Famous Literary Friendships

Friends come in different shapes and sizes - sweet, honest, funny, serious, smart, practical, supportive. Here are a few iconic friendships from books you love. Which one is your favourite?

By Kerina De Floras  • 12 min read

Famous Literary Friendships

It was war.

What choice did we have?

Vishnu had invited Diya to her birthday party, even after I had made it clear that I did not want her there. Who would like to watch someone else spend time with your best friend when you were around? Vishnu didn’t understand. She said “She is fun! Come on!” It only made things worse. The next morning there was a commotion outside our house. I was about to escape into my room when mom caught me. I don’t know if it was me, but she looked like she was trying hard not to laugh. Outside, I caught a glimpse of Vishnu’s face – red with fury. Beside her was her dad, also sporting a funny expression that looked like something between a laugh and a surprise. They were all looking at his two-wheeler, which now had a mound of sand on the seat. Well, what more could a second grader do to show her fury? Our parents were hardly surprised when Vishnu and I walked home, hand in hand that evening after school. They probably predicted that our friendship was one of a kind which would grow over the years – and it did.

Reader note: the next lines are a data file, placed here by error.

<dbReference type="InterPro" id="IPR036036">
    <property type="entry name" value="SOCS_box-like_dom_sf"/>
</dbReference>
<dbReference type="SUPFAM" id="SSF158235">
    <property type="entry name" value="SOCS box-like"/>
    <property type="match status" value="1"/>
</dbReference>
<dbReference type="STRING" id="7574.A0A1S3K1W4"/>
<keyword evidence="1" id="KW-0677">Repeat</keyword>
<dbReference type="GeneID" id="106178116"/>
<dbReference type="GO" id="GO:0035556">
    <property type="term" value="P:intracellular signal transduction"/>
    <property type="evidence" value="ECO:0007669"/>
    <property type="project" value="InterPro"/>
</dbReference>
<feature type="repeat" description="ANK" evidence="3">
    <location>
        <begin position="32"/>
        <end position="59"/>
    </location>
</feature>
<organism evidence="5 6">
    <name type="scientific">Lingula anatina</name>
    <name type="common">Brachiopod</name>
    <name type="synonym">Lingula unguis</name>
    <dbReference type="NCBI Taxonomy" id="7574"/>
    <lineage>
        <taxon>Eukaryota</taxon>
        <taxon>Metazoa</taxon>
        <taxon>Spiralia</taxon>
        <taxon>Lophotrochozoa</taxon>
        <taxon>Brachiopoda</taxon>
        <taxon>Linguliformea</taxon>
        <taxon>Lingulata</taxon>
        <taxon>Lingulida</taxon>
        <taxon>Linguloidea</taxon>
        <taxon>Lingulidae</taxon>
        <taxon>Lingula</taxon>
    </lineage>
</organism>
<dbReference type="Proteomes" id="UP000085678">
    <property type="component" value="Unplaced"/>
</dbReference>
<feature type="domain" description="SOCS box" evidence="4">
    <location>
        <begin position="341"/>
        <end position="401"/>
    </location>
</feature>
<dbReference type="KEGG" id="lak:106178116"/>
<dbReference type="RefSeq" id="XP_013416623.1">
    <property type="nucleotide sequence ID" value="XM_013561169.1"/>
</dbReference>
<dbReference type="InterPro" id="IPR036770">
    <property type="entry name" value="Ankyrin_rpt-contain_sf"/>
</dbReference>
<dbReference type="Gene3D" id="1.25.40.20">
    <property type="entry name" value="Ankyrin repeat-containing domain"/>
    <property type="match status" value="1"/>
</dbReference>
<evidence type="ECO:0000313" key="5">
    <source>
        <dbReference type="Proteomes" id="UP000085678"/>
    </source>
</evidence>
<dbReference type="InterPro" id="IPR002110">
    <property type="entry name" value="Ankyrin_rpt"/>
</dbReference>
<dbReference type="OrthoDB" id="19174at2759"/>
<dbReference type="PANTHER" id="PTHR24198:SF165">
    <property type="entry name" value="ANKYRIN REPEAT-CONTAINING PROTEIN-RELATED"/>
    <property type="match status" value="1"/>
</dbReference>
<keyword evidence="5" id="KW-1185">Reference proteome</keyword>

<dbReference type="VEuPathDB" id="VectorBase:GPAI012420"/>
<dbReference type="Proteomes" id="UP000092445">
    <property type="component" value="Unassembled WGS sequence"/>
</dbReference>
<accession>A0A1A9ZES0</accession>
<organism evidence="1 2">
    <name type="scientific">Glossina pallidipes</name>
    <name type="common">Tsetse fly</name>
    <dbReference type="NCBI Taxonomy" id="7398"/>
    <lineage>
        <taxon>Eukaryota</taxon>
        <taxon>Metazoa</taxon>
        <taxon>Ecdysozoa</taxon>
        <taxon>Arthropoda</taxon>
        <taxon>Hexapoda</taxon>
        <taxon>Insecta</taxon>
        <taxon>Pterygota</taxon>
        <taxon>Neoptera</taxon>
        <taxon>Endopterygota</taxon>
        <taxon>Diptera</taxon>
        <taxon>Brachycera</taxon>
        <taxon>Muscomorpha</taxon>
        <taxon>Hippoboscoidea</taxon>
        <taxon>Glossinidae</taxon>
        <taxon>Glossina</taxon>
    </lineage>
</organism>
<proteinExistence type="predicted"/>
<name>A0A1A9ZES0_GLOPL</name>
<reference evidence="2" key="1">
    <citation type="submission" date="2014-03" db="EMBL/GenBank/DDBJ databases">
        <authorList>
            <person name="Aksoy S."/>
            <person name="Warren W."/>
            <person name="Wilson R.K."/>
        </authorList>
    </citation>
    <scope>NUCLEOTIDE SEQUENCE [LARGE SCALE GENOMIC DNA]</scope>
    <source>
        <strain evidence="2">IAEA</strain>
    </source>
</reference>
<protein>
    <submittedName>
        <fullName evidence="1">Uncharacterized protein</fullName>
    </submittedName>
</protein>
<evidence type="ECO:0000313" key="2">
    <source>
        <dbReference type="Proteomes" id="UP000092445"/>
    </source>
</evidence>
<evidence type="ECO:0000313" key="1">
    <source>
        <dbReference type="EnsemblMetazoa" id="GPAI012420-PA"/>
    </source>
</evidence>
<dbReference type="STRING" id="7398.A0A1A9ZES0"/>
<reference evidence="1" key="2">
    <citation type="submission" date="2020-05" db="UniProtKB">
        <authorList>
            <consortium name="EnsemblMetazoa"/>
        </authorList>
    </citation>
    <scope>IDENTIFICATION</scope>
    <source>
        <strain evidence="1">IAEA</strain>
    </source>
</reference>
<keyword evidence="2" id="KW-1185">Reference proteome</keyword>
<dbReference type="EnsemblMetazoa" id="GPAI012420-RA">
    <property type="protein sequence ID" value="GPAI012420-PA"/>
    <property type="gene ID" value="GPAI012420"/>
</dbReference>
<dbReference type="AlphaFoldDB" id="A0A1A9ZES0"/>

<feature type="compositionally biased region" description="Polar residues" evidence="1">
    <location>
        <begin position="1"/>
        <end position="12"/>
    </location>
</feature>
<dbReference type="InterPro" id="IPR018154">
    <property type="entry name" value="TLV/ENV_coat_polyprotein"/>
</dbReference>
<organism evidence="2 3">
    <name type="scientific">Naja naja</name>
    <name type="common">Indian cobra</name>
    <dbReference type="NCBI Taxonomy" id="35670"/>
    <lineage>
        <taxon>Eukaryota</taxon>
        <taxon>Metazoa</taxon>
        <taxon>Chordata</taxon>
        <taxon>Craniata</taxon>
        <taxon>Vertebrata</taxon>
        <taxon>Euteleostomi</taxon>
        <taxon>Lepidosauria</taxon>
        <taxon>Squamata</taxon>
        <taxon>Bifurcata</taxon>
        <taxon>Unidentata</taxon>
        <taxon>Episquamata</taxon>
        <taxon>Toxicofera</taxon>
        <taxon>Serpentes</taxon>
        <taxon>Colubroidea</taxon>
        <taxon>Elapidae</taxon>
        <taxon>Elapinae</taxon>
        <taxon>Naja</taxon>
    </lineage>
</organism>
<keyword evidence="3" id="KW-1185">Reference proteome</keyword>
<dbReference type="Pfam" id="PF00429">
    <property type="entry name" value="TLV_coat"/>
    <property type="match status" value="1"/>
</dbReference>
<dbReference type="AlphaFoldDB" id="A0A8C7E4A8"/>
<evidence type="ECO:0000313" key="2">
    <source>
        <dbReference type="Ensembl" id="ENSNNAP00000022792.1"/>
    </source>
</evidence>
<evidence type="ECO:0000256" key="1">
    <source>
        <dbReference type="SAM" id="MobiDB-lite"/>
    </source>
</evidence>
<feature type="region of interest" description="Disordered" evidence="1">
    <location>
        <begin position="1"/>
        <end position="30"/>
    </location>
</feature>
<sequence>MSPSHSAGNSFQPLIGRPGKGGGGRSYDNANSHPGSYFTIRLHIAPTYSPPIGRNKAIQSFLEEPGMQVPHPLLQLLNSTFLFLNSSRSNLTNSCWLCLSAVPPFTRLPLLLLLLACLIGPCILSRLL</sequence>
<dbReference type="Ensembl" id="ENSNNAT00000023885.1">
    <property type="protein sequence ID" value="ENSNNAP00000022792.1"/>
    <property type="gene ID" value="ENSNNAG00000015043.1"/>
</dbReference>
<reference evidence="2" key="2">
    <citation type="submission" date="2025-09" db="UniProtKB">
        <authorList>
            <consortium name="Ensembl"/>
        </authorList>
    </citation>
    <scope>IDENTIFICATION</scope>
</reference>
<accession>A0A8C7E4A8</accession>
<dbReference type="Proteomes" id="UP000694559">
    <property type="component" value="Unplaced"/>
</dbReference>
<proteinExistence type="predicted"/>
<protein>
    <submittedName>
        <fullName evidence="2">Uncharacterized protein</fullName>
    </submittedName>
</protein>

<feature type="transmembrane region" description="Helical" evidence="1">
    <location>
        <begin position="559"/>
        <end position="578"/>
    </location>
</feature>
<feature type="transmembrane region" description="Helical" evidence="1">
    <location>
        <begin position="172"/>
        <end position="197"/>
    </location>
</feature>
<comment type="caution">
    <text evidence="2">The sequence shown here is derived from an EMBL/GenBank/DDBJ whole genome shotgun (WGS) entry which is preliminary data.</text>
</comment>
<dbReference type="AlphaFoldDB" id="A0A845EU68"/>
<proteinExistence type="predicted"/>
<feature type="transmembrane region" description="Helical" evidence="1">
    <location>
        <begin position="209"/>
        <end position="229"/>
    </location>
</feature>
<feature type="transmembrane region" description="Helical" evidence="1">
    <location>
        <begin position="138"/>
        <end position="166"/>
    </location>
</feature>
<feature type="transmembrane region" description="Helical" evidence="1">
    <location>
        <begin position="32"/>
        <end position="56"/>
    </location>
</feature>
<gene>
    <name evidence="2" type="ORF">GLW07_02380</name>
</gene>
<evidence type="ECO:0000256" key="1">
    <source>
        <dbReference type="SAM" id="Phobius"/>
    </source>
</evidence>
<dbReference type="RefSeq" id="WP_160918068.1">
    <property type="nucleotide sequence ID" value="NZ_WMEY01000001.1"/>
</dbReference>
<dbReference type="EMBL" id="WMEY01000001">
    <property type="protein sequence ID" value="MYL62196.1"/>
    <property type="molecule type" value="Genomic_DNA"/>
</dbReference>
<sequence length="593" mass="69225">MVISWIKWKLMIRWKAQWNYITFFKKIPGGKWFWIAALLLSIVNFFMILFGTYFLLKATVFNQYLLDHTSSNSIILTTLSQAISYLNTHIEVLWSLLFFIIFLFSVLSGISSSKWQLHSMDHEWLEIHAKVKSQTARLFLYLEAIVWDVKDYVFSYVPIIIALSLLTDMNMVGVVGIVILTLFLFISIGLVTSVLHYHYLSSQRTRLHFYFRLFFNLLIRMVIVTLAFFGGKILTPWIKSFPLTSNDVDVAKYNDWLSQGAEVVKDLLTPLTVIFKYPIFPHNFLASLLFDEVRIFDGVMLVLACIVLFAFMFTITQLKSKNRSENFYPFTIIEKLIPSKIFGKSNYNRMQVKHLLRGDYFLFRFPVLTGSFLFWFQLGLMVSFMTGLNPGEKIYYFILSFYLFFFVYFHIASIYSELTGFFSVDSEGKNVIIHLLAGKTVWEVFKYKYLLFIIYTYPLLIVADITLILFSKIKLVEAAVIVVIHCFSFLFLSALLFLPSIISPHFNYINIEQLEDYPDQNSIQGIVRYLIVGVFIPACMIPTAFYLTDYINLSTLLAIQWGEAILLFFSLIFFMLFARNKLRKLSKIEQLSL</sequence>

Friendships like these teach us life’s most important lessons – trust, unconditional love, believing in yourself and always having each other’s backs. They say things are never quite scary when you have a best friend. Well, it is true. What can go wrong when you have someone as crazy as you by your side? To give you a taste of some remarkable friendships and the qualities they teach us, we took a page out of these books – literally. These friendships from books show us what it is to be selfless, honest, wild and share the same free spirit with someone. Which one of these is your child’s favourite literary friendship?

Sherlock and Watson

Famous Literary Friendships
“It was indeed like old times when, at that hour I found myself seated beside him in a hansom, my revolver in my pocket, and the thrill of adventure in my heart” – John Watson, ‘The Empty House’